Cambridge fails to return to profit
Cambridge University reported a year-on-year improvement in its finances yesterday, but narrowly failed to return to the black despite a major cost-cutting exercise. It admitted it had been struggling to reverse several years of losses, under pressure because of general underfunding in higher education. Last year's deficit of £8.3 million was slashed to £500,000, it revealed in its accounts for 2004-05, largely due to increased income and strong investment performance by its endowment fund. For the first time the activities of the Cambridge trusts - including the Gates Trust, funded by Microsoft chairman Bill Gates, which provides financial aid for overseas students wishing to study at Cambridge - were included. This added £219 million to the university's net assets, which now total £1.9 billion.
Evolution studies win breakthrough award
Several studies in evolution today collectively won the title "breakthrough of the year", awarded by the leading US journal, Science . A number of papers published this year focused on the "nuts and bolts" of Charles Darwin's theory - ranging from studies of the flu virus to chimpanzee genetics and stickleback fish armour. A Science editorial says: "Today evolution is the foundation of all biology, so basic and all-pervasive that scientists sometimes take its importance for granted." The decision to name evolution research as the most significant scientific milestone of 2005 makes a thinly disguised political point. It comes at a time when Darwin's ideas are increasingly under attack by Christian fundamentalists and supporters of "intelligent design", particularly in the US.
The Guardian, The Times, The Independent
Stem cell faker quits his job
Researcher Hwang Woo-suk apologised and resigned from a South Korean university after the school said he fabricated results in stem-cell research that had raised hopes of new cures for hard-to-treat diseases. "I sincerely apologise to the people for creating a shock and disappointment," Hwang told reporters as he was leaving his office at Seoul National University. "With an apologising heart ... I step down as professor of Seoul National University." However, Hwang still maintained that he had produced the technology to create patient-matched stem cells as he claimed to do in a May article in the journal Science.
The Scotsman, The Times, The Daily Telegraph, The Independent
Ice Age footprints tell a touching tale
Archaeologists have unearthed the world's largest collection of Ice Age era footprints, dating from about 20,000 years ago, in the bed of a dry lake in the New South Wales outback. The fossilised tracks, in a clay pan in Mungo National Park, are said to be astonishingly well-preserved. They offer a fresh and touchingly human insight into the lifestyle of ancient Aborigines. Among the images they evoke are children milling around their parents' ankles, a hunter sprinting at 12 miles an hour, mud squelching between his bare toes, and a dead animal being dragged along the shore of a lake.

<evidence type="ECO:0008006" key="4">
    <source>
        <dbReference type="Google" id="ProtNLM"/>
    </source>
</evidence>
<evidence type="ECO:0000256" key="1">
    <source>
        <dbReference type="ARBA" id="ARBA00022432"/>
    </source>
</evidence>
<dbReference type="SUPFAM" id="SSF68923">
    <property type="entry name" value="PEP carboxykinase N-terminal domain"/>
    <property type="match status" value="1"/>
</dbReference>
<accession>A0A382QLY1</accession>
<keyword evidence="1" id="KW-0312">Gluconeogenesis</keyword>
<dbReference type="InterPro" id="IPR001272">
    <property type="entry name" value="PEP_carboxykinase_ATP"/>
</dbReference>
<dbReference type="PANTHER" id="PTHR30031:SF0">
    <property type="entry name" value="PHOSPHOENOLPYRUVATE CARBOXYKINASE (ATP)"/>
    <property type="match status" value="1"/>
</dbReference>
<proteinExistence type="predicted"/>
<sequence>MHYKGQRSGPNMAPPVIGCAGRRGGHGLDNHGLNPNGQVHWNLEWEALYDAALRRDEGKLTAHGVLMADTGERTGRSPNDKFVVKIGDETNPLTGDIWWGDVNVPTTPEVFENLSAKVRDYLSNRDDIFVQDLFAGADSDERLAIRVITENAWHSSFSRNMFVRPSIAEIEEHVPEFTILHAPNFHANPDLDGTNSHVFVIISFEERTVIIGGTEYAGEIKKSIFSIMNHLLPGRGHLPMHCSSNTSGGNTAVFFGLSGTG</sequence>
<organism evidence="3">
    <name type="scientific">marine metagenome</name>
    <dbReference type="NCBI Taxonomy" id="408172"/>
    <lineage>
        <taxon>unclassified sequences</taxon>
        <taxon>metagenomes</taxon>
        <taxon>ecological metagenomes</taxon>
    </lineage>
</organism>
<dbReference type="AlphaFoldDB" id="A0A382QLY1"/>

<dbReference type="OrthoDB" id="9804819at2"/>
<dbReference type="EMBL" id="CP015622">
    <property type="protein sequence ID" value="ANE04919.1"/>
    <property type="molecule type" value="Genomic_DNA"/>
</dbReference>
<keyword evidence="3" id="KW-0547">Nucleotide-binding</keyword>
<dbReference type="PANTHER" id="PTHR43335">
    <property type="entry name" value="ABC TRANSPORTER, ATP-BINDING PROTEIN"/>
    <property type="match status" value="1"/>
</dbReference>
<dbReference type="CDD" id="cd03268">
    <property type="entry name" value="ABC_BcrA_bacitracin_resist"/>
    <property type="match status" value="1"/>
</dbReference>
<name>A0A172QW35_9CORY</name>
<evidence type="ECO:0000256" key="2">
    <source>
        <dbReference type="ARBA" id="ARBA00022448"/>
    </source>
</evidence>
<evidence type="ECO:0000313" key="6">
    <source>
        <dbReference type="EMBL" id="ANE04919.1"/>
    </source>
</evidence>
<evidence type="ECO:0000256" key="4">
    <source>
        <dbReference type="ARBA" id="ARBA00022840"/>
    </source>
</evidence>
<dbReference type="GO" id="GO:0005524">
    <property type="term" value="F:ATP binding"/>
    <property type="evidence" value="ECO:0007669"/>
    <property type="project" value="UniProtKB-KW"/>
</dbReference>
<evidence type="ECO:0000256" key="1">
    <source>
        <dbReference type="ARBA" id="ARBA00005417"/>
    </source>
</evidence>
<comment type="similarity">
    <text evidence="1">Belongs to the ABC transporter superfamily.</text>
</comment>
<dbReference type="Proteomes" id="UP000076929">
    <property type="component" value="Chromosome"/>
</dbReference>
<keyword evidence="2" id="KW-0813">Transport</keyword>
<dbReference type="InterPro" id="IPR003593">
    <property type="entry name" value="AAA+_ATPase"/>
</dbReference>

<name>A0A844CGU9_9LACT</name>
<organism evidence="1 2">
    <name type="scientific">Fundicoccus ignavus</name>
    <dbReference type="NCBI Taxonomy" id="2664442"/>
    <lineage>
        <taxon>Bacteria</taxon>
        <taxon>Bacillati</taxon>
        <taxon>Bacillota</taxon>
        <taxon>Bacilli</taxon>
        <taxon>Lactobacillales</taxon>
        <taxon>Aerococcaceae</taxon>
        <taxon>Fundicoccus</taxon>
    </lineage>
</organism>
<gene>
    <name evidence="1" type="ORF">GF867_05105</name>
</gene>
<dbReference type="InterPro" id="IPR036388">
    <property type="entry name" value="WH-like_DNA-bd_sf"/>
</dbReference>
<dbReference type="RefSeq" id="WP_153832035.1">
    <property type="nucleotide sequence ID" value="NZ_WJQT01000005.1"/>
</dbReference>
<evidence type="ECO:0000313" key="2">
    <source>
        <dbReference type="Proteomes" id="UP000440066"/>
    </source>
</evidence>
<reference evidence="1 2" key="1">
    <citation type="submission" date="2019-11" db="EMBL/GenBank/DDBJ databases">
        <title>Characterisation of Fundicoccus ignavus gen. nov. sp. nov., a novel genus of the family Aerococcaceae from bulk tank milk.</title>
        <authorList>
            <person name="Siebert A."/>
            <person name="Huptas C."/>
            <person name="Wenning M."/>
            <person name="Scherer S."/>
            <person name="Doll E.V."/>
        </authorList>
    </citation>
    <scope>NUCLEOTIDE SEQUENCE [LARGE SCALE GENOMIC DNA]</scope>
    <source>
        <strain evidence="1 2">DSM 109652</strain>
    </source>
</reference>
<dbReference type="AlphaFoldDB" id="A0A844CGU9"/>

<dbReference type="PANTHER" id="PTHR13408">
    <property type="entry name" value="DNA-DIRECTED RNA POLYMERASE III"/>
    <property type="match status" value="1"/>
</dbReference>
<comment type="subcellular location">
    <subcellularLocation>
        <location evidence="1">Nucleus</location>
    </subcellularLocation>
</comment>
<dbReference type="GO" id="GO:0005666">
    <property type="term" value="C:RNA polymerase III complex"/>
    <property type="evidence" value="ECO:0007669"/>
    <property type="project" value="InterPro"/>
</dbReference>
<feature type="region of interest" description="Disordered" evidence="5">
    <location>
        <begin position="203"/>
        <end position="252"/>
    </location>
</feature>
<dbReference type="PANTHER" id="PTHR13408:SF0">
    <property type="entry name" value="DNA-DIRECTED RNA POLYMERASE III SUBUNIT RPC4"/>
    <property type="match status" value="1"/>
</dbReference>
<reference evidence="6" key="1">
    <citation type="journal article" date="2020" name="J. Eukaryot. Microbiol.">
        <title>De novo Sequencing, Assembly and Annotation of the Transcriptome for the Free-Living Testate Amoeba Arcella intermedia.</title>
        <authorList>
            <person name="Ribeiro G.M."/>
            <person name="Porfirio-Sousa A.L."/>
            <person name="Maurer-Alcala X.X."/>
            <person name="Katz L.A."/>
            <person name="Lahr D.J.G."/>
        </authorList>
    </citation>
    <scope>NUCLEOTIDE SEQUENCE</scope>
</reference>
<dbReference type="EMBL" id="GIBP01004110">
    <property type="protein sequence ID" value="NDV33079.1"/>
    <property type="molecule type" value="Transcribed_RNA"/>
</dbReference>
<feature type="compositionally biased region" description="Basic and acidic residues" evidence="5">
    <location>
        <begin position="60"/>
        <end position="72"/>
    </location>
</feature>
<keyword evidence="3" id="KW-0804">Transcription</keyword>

The Independent, The Daily Telegraph, The Times
The sobering news: hangover cures don't work
There are scores of hangover cures advertised on the internet, from Dr Ralph's Monday Medicine to Nux Vomica, a homoeopathic remedy. But few if any of them work, researchers say. The authors of a study in the British Medical Journal said: "No compelling evidence exists to suggest that any complementary or conventional intervention is effective for treating or preventing alcohol hangover." However, the researchers, led by Edzard Ernst, professor of complementary medicine at the University of Exeter, found encouraging results for borage, a herbal remedy with anti-inflammatory properties, a product based on dried yeast called Morning Fit and tolfenamic acid, a painkiller. Professor Ernst said a major problem preventing development of an effective cure for hangovers was the lack of information about the effect of alcohol on the body.
Tree planting not always green
Planting forests to soak up carbon dioxide from the atmosphere can have a range of side effects, including drying up streams and making soil saltier, according to a global study. The discovery highlights the tradeoffs involved in tree-planting projects, say researchers. Because plants use carbon dioxide to grow, planting forests of large, fast-growing trees is one way to remove the gas from the atmosphere, thus staving off global warming. But such forests need a lot of water, say Robert Jackson, of Duke University in Durham, North Carolina, and his colleagues.
Moongazing reveals the chaotic world of Uranus
New orbital data on two moons of Uranus and two rings suggest the seventh planet may be a more chaotic place than thought. The two new moons, dubbed Cupid and Mab, were discovered in 2003 using the Hubble Space Telescope and archived images from the Voyager 2 spacecraft. Since then, the moons' discoverers, Mark Showalter of the SETI Institute and Jack Lissauer of NASA Ames Research Center, both in California, US, have refined the orbits of the moons and spotted two previously undetected dust rings. “To me, the exciting part of this discovery is the fact that there were these faint outer rings that previously escaped detection,” says Richard French, an astronomer at Wellesley College in Massachusetts, US, who studies the dynamics of planetary rings.